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Rex Burkhead hopes to keep Nebraska's Big Ten title hopes alive with a win over Michigan.
By Steven Lassan (@AthlonSteven on Twitter)
Consider Saturday’s matchup between Nebraska and Michigan an elimination game. With both teams sporting a 4-2 record in conference play, the loser will be two games behind Michigan State (5-1) in the Legends Division. Considering the Spartans’ schedule (Indiana and Northwestern), a loss in the final two games seems unlikely.
This will be the first meeting between these two teams since 2005 and the first as Big Ten foes. Michigan owns a slight 3-2-1 edge in the series, but Nebraska won the last meeting, 32-28 in the Alamo Bowl.
Nebraska’s first season in the Big Ten has had its share of ups and downs. The Cornhuskers soundly defeated Michigan State 24-3, but lost to Northwestern 28-25 one week later. Nebraska dealt Penn State’s Big Ten title hopes a significant blow with last week’s 17-14 victory in Happy Valley.
Michigan is 2-2 in its last four games, with losses against Michigan State and Iowa. However, this team has made significant progress under first-year coach Brady Hoke, and if the Wolverines can win out, earning an at-large spot in one of the BCS bowls is within reach.
When Michigan Has the Ball
Quarterback Denard Robinson has been dealing with bumps and bruises most of the year, including a wrist injury last week against Illinois. The junior may be less than 100 percent, but is expected to play on Saturday
Robinson is not having the monster statistical season he had in 2010, as he adapts to coordinator Al Borges’ offense. The junior is completing only 52.4 percent of his throws and has tossed 13 picks this season.
Thanks to the emergence of running back Fitzgerald Toussaint, Robinson hasn’t been forced to carry the offense this year. Toussaint has emerged as Michigan's No. 1 back over the last few weeks, rushing for 170 yards against Purdue, 58 against Iowa and 192 against Illinois.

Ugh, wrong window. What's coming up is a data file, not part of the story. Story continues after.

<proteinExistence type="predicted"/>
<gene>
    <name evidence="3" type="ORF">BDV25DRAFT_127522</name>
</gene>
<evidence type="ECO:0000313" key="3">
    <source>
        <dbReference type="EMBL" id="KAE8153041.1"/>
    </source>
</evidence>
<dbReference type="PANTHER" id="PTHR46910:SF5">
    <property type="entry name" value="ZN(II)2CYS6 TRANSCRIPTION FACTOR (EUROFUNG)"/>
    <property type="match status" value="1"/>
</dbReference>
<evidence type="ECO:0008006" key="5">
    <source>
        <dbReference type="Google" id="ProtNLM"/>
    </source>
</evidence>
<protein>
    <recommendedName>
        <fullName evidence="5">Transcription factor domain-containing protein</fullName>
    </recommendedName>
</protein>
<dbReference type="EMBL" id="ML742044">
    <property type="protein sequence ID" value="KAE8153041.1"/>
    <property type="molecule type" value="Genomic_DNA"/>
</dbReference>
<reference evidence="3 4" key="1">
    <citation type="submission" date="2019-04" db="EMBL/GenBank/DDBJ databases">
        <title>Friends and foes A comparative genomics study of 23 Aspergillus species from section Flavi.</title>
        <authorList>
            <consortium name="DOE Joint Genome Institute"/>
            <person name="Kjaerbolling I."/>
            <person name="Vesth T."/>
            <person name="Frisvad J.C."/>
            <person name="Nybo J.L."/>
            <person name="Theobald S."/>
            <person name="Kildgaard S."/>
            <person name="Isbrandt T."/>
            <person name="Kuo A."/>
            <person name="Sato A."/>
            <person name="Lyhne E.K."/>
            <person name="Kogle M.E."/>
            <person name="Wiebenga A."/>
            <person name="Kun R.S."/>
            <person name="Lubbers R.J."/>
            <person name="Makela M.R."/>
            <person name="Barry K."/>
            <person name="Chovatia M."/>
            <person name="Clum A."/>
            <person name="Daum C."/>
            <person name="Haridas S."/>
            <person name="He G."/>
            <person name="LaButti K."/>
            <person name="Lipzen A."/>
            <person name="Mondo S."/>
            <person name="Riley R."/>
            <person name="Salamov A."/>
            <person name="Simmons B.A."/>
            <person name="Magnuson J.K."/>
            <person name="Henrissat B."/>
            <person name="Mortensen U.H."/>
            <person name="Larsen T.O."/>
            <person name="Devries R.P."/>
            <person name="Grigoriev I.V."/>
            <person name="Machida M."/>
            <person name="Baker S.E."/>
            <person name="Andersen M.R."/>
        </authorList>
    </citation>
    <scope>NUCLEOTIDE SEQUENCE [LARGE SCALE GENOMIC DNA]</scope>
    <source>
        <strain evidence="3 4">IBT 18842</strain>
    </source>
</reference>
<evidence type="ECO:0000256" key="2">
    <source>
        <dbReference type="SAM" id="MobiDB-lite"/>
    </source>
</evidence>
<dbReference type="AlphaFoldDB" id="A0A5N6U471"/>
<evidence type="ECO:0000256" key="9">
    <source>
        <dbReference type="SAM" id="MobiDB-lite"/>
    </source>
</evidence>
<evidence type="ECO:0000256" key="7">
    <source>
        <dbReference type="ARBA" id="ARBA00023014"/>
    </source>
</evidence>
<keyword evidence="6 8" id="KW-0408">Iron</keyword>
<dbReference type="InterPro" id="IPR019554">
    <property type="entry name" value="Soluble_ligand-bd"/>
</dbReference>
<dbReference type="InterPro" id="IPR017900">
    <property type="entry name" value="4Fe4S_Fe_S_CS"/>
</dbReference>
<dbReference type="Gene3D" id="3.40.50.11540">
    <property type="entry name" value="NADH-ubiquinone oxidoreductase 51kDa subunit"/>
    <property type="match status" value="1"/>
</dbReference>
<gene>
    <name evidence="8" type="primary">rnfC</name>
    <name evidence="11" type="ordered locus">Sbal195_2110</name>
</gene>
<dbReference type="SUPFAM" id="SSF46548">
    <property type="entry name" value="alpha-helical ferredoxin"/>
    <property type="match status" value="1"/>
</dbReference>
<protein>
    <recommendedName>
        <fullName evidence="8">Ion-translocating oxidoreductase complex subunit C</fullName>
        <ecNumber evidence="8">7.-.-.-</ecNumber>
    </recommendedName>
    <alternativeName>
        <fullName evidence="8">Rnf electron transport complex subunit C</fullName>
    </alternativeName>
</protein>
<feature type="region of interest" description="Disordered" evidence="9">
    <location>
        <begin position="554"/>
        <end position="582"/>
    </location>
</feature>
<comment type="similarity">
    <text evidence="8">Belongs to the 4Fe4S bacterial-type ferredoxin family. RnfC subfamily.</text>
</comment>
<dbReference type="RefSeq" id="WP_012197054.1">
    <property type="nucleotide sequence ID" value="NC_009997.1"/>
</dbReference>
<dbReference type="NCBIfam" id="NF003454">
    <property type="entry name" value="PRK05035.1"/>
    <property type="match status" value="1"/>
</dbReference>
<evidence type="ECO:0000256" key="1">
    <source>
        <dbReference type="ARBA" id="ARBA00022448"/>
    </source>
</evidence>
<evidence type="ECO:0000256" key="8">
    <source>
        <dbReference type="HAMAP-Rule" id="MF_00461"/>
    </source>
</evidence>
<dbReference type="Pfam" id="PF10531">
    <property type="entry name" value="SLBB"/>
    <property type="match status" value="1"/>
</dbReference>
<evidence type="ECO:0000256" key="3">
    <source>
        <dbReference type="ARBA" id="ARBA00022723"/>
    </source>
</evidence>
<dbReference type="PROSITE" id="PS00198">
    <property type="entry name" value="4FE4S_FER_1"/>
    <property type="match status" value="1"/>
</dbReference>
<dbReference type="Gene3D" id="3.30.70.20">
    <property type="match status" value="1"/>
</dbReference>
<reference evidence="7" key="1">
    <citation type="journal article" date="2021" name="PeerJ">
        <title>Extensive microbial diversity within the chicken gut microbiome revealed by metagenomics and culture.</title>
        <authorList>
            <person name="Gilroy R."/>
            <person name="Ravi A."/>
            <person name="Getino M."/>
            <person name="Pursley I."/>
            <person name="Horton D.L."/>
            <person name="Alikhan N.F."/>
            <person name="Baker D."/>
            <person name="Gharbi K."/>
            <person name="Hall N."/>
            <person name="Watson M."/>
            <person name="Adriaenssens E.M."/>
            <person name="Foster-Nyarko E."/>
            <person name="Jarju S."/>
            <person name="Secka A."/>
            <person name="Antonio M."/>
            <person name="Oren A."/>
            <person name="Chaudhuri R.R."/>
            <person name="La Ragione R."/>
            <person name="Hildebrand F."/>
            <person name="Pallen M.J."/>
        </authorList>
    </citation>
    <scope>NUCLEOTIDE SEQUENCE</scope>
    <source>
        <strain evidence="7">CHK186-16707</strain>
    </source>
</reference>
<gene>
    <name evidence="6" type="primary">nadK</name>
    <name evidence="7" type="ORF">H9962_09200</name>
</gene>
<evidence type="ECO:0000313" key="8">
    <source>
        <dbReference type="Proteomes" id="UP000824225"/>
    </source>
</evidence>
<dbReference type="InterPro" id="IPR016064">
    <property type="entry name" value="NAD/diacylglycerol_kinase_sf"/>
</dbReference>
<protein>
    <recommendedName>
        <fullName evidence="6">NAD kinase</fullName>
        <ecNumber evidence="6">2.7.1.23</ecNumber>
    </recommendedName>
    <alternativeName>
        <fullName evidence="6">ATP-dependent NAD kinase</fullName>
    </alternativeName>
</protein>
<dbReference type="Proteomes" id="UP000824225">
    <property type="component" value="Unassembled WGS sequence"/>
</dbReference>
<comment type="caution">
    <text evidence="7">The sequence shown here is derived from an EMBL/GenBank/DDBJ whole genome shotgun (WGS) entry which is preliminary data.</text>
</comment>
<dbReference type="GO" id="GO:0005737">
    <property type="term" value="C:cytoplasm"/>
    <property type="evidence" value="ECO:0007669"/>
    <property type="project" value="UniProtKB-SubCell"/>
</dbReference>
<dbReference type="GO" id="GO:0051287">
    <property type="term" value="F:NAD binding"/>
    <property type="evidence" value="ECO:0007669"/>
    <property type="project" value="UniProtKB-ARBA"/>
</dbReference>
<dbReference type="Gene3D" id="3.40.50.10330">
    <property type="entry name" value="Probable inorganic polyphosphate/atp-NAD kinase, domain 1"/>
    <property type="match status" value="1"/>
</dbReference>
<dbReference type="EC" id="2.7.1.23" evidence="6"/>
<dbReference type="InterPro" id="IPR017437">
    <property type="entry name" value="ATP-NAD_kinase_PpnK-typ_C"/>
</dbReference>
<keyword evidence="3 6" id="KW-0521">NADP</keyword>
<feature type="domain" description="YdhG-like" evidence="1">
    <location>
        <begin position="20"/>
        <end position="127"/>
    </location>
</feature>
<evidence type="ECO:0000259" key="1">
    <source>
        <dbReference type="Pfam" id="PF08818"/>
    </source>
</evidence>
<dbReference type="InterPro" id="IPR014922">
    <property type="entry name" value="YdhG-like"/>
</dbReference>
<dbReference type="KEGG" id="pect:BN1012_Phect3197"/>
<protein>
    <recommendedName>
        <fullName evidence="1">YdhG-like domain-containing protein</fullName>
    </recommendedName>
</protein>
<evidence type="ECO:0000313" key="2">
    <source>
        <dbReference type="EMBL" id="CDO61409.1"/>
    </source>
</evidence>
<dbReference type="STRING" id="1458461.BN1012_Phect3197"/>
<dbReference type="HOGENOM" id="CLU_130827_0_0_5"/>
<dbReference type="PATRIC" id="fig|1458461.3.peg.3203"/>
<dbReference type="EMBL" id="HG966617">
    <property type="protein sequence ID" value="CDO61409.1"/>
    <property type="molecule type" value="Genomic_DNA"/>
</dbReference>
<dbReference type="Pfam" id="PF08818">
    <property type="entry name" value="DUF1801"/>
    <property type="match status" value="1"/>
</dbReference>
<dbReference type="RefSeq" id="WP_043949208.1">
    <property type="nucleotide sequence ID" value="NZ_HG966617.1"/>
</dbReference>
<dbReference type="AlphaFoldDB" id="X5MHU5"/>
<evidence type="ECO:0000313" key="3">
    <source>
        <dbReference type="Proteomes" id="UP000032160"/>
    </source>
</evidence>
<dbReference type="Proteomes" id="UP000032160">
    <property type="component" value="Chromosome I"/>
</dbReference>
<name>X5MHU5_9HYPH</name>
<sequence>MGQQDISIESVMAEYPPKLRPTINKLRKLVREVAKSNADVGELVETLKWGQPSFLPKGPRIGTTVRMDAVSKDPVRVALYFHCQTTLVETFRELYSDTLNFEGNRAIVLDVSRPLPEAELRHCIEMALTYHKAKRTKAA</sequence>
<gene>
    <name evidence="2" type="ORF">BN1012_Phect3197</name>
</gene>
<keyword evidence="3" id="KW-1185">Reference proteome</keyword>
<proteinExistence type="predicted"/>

Getting the rushing game on track is going to be important to Michigan’s chances at victory. Nebraska’s front four has been dealing some key injuries, including the loss of All-American tackle Jared Crick in early October. The Cornhuskers rank 66th nationally against the run, allowing 161.3 yards per game. One of the key cogs in Nebraska’s rush defense is linebacker Lavonte David. The senior has been a tackling machine with 97 stops this season.
Although Nebraska has been tough against the run at times this season, Michigan’s best opportunity to win this game is to keep pounding away up front. Nebraska’s secondary has been stingy against the pass all year, ranking 21st nationally. Opposing quarterbacks are completing only 53.1 percent of their throws against the Cornhuskers.
When Robinson throws, expect Junior Hemingway to be his No. 1 target. Hemingway leads Michigan with 27 receptions and 520 receiving yards. There’s not a ton of depth in the receiving corps, especially considering Roy Roundtree has been quiet most of this season.